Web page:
Scientists swim across muddy river monthly to confirm existence of new peat tree species

The new 40m-tall peat tree adds to the understudied but potentially growing list of around 350 species of trees in the scarce peat swamp forests of South-east Asia. PHOTO: AGUSTI RANDI

SINGAPORE – Deep in a peat swamp forest in southern Sumatra, an Indonesian researcher and his team swam across a muddy river and climbed a giant tree once a month for more than a year to get a closer look at what they suspected to be a new tree species.

After collecting and studying enough flowers, fruits and leaves – while keeping away from tigers prowling the forest – the researcher, Mr Agusti Randi, and his colleagues in Singapore confirmed that it is a new record for peat flora.

The new 40m-tall peat tree – named Lophopetalum tanahgambut, which translates into “the peatland crowned petal” from Latin and Bahasa Indonesia – adds to the understudied but potentially growing list of around 350 species of trees in the scarce peat swamp forests of South-east Asia.

Peat swamp is formed when tropical forest trees grow in water-logged soil. When leaves and other tree debris fall off, they decompose slowly because of the wet ground. Therefore, peat lands are known to be strong carbon sponges, storing huge amounts of carbon in the form of accumulated dead plant matter.

But peat swamps have heavily declined in Indonesia due to decades of logging, draining and burning to turn the fragile habitat into plantations to produce raw materials for palm oil, and pulp and paper.

Mr Randi is a research assistant at the National University of Singapore (NUS) Environmental Research Institute’s Integrated Tropical Peatlands Research Programme.

The programme’s co-lead, Dr Lahiru Wijedasa, said: “If you want to restore the peat swamp, you first need to know what the plants are.”

In 2017, the scientists were near Sumatra’s Jambi province, mapping the forest area’s flora. Among the vegetation they surveyed, up to seven types were unfamiliar to the scientists. One of them was the Lophopetalum tanahgambut.

From the vein patterns on the giant tree’s leaves, Mr Randi suspected it belonged to the Lophopetalum genus, but its leaves are arranged in an unfamiliar manner. The scientists had a hunch that the tree could be a new species.

But Lophopetalum trees are identified through their flowers, and the scientists had missed the flowering season. So they resumed regular fieldwork in late 2020.

The flowers and fruits of the newly discovered giant peat tree. PHOTO: AGUSTI RANDI

To track the tree’s growth and collect more samples such as fruits and buds, Mr Randi and his team returned to the tree every month, repeatedly going through the rigour of swimming across the river and scaling the giant.

As they became more familiar with the site over the months, they also found nine more Lophopetalum tanahgambut trees.

Mr Agusti Randi and his team swimming across a blackwater river to reach the giant trees. PHOTO: AGUSTI RANDI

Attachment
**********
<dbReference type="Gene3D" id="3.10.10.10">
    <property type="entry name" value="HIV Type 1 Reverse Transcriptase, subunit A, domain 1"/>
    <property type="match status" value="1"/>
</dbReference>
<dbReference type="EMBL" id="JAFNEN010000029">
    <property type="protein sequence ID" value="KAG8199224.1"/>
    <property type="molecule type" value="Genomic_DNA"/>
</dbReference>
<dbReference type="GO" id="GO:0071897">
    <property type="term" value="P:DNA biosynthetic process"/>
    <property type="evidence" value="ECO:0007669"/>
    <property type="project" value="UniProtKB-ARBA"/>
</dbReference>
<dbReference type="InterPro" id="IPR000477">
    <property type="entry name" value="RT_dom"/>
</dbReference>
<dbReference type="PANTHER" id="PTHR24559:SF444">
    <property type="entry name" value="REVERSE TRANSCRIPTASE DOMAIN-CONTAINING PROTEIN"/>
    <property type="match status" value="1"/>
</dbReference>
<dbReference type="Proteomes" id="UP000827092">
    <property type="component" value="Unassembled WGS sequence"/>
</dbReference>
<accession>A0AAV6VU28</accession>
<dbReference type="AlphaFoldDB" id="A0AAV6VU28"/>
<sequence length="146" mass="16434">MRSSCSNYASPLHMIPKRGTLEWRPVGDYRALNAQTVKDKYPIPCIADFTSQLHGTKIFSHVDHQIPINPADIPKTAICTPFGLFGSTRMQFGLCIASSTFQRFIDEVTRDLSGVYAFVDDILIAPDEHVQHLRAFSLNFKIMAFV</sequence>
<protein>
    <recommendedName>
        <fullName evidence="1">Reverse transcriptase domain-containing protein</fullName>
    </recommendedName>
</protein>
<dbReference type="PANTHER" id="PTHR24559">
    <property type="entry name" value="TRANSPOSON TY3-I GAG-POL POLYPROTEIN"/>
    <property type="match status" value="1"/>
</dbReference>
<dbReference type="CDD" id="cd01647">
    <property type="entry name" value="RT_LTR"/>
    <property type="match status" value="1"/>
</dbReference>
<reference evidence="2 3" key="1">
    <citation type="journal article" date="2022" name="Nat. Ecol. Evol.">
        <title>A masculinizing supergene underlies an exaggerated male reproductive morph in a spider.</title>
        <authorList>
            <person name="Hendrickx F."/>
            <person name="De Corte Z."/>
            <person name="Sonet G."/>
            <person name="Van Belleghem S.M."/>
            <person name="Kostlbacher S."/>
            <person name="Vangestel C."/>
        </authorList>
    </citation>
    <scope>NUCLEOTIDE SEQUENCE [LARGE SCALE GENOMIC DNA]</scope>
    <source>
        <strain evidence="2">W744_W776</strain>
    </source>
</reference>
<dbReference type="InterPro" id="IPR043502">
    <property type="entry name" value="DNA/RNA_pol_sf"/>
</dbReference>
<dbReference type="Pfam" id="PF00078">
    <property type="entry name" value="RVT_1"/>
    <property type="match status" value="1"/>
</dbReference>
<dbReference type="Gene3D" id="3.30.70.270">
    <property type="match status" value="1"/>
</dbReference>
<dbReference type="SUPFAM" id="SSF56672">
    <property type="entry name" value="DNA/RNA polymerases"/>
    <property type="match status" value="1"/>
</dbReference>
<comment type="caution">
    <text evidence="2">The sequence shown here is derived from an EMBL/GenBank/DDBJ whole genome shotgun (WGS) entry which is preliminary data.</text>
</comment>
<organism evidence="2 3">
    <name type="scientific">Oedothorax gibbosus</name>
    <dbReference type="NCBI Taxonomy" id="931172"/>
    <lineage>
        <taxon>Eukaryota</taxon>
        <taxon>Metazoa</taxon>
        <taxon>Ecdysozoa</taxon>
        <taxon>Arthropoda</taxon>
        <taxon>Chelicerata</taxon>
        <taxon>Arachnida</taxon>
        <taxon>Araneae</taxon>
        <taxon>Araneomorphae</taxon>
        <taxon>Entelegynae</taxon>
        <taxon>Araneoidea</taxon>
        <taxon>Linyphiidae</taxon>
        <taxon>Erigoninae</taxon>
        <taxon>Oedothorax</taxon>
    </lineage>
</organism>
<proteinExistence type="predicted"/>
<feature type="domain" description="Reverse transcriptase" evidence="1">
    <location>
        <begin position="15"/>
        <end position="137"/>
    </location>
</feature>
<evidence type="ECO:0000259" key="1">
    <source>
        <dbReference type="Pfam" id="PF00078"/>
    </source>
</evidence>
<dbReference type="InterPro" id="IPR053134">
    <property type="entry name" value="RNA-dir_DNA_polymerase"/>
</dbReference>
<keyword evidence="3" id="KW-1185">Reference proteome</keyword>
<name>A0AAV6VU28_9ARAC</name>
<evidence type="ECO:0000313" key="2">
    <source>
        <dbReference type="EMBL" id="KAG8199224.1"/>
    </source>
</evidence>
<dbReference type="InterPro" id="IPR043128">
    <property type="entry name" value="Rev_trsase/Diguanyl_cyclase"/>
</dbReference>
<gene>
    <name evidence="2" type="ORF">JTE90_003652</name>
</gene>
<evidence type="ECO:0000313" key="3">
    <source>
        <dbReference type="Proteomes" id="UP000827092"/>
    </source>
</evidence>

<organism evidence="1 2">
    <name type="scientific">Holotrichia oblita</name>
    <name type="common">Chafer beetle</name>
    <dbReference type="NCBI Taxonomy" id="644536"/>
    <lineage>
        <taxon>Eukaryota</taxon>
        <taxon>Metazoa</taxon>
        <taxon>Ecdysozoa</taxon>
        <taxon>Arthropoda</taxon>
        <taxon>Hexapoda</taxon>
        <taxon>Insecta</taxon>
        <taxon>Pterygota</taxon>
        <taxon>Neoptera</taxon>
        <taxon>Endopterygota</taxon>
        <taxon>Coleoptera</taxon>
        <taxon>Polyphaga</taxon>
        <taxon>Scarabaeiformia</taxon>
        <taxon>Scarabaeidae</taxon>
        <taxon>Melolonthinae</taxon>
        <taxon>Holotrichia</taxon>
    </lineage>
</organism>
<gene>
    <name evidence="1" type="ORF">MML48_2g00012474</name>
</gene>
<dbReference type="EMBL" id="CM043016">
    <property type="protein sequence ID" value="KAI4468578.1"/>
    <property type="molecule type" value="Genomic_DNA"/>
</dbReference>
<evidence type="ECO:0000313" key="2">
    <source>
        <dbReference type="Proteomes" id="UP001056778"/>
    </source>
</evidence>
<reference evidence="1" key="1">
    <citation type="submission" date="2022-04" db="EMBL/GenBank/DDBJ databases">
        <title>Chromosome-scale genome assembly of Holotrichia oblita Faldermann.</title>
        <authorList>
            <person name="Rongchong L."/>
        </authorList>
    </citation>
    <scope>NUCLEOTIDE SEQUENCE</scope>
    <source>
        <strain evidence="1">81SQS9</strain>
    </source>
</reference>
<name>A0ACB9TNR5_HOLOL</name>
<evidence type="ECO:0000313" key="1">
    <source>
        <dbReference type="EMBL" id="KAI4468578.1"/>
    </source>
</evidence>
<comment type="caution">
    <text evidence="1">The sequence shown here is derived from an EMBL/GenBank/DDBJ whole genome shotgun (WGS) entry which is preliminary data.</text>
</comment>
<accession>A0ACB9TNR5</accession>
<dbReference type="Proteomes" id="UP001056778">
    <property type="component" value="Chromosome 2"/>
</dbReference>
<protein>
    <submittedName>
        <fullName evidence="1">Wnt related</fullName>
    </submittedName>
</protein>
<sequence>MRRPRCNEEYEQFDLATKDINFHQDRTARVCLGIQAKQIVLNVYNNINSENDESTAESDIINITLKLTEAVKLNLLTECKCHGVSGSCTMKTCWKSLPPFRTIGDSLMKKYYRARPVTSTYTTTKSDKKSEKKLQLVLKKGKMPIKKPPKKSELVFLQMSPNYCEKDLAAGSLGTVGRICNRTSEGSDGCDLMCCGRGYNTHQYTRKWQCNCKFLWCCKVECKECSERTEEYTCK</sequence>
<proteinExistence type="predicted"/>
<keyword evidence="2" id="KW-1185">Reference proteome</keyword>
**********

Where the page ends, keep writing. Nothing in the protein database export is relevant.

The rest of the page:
In April 2022, they finally captured the tree in full bloom and were able to confirm that it is a new species of Lophopetalum. They worked with experts from Britain’s Royal Botanic Gardens, Kew, to describe the species completely. Their findings were published in scientific journal Phytotaxa on Nov 17.

“I have described and published quite a lot on new species, but this one is very special for me. It took a long time to wait and collect all the tree’s (features),” said Mr Randi.

Mr Agusti Randi next to the knee roots of the new giant tree, named Lophopetalum tanahgambut. PHOTO: AGUSTI RANDI

The Lophopetalum tanahgambut is the team’s second peat tree discovery in southern Sumatra under the NUS research programme. Their first one, whose discovery was published in January, is the first new find of a peat swamp tree in almost 60 years.

Work continues on the other five unidentified trees, which could be new species too.

By 2023, Dr Lahiru and Mr Randi, alongside more than 50 botanists in the region, aim to publish a book detailing the peat swamp flora of South-east Asia. On top of describing each species, the guide will also give ecological information about each plant. The lesser-known peatland rambutans and durians will also be featured.

Peat swamp rambutans. PHOTO: AGUSTI RANDI

But describing peat tree species is the easy part, said Dr Lahiru.

“The difficult stuff comes after this. Once you know the plants, the difficult part is knowing how to use this information to restore the ecosystem.”

In 2016, Indonesia launched the Badan Restorasi Gambut, an agency tasked with restoring 2.49 million ha of the archipelago’s most vulnerable peatlands over five years. Its mandate has since been extended to 2024 and expanded to include mangrove restoration.

Professor Gusti Anshari from West Kalimantan’s Tanjungpura University, who was not involved in the research, said: “At present, most seedlings for restoration are collected from the remaining peat forests, and the quality of these wildings are generally poor. We need to enhance natural regeneration and control disturbances (by human activities) that cause degradation.

“The work of Lahiru is important if he could identify favourable sites for speeding up restoration, and help nature restore.”

Dr Lahiru said: “We stand by the principle that there needs to be the right plant for the right site. In the peat swamps, you need plants that can survive the acidic soil, the very low nutrients, the flooding. Peatlands are probably the hardest things to restore.”

In the near future, Mr Randi and Dr Lahiru are looking to grow peat tree saplings in nurseries to identify each species’ ideal growth conditions. For example, they hope to identify plants that can grow in degraded or burnt peatlands.

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